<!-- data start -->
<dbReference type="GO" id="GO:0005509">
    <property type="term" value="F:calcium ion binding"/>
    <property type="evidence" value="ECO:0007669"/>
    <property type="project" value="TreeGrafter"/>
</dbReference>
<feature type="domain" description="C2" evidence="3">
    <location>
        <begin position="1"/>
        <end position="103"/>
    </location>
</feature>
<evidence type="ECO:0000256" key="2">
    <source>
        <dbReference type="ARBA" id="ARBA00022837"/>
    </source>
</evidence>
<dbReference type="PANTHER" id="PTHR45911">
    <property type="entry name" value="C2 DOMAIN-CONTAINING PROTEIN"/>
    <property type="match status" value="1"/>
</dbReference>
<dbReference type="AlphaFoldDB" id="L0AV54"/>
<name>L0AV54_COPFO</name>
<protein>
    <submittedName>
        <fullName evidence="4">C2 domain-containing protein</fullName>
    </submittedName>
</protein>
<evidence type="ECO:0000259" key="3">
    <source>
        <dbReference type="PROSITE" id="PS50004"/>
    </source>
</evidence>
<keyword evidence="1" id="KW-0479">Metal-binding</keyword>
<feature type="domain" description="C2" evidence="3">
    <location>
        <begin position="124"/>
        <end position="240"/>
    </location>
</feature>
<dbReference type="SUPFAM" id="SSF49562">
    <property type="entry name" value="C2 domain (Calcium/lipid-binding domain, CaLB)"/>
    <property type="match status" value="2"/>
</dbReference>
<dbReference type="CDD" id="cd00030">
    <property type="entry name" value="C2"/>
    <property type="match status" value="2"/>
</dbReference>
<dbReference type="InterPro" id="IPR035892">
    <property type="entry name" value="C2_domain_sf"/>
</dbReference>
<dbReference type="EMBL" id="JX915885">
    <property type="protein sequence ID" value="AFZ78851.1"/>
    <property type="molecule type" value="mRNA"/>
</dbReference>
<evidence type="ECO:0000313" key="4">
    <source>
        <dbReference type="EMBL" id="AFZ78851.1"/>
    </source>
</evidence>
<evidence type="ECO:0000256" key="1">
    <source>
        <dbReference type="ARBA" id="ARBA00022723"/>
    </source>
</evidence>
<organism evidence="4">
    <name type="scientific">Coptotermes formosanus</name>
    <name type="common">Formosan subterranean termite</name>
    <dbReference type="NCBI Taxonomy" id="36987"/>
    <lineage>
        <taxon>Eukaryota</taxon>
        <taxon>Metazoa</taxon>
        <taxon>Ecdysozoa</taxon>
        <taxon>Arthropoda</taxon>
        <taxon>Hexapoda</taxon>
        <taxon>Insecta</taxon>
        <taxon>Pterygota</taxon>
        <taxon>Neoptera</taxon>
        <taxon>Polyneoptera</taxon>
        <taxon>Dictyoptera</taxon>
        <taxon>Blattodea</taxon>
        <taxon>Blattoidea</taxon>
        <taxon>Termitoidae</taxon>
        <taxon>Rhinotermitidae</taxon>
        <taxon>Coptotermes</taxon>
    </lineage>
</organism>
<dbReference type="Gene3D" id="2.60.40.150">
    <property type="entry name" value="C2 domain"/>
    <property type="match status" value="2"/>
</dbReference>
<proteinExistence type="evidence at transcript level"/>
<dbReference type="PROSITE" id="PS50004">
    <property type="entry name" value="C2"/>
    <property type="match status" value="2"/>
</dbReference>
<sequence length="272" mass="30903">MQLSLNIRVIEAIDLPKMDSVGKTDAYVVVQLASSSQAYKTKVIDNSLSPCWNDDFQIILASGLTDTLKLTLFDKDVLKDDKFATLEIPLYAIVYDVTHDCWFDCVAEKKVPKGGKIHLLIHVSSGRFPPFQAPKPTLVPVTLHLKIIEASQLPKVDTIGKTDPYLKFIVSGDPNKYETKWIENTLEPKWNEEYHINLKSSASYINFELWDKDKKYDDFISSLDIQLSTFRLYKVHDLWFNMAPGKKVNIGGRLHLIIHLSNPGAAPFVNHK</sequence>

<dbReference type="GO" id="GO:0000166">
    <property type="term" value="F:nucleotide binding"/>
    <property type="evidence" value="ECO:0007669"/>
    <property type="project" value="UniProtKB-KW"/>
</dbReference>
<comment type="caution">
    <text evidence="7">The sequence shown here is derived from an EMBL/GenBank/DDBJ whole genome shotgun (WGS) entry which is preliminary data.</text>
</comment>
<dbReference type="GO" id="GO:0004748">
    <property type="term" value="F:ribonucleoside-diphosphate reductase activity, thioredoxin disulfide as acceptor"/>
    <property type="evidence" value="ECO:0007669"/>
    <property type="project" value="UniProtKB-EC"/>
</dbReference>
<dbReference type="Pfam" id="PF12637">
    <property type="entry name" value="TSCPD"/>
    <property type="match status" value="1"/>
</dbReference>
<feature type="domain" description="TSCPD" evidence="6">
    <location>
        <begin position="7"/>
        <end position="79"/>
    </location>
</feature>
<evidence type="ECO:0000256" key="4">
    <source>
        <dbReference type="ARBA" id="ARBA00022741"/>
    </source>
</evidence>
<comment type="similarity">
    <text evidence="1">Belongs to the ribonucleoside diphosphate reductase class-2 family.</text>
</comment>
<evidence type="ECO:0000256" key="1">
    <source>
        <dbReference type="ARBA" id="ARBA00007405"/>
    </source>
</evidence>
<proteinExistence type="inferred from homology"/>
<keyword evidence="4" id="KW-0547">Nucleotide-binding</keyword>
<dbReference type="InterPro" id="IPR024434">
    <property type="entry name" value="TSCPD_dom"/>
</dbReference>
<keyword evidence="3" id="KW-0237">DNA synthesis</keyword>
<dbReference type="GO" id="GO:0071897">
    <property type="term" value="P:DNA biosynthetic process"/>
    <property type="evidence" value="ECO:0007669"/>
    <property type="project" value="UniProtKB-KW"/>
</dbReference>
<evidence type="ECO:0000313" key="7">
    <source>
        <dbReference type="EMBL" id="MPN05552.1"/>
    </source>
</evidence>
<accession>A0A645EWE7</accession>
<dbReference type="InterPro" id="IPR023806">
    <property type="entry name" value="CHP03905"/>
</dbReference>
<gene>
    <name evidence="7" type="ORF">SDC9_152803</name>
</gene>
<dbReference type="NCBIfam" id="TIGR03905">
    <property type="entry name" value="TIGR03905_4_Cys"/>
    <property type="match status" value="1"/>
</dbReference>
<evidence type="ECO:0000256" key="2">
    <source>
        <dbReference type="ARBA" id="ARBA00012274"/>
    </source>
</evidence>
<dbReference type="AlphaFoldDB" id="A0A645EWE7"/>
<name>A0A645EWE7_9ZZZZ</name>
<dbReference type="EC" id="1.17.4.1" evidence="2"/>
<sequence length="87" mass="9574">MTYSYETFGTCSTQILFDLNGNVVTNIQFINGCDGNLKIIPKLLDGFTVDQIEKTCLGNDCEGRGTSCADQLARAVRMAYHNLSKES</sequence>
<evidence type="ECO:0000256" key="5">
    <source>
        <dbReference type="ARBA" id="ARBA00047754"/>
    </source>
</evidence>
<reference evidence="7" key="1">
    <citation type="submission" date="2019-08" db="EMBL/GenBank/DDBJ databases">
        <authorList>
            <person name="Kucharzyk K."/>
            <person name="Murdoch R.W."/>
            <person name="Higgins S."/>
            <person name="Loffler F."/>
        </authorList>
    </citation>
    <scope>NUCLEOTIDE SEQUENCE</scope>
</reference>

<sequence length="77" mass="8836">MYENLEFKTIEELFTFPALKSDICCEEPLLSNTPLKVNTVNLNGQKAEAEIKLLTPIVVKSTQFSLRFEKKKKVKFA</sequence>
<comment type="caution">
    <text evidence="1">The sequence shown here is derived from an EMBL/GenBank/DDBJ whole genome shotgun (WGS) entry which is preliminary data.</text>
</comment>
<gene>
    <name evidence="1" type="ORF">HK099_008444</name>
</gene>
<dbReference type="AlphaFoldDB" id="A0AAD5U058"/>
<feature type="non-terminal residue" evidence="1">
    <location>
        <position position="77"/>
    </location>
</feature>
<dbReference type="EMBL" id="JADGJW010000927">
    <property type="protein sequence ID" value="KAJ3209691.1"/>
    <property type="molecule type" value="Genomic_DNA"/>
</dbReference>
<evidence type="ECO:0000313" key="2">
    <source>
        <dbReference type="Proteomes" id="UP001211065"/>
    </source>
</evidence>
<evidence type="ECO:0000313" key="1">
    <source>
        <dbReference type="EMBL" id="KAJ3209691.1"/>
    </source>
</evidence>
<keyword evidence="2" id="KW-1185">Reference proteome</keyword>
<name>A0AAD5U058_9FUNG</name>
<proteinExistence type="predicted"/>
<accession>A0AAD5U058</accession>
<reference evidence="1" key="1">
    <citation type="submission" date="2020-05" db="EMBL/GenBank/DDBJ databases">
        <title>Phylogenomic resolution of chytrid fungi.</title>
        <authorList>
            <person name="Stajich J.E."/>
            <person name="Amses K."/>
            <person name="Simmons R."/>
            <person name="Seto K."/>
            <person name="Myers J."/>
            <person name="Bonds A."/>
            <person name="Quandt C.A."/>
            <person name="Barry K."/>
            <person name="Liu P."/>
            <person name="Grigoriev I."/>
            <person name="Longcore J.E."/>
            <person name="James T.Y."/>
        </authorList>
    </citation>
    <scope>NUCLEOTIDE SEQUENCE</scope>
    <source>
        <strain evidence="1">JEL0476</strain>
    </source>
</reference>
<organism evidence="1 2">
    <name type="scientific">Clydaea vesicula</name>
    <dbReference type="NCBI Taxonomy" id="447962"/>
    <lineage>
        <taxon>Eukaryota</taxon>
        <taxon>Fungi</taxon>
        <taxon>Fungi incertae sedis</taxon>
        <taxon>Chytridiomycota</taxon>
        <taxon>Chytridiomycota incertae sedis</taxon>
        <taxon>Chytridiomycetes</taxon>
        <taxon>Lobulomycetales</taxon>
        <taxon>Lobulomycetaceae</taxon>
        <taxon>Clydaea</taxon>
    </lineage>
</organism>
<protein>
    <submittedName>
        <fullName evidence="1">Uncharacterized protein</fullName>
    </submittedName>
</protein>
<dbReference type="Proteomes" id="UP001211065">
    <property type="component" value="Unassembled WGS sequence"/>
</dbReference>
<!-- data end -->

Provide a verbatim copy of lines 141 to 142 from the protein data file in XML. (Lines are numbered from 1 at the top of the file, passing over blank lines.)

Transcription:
    <property type="evidence" value="ECO:0007669"/>
    <property type="project" value="UniProtKB-KW"/>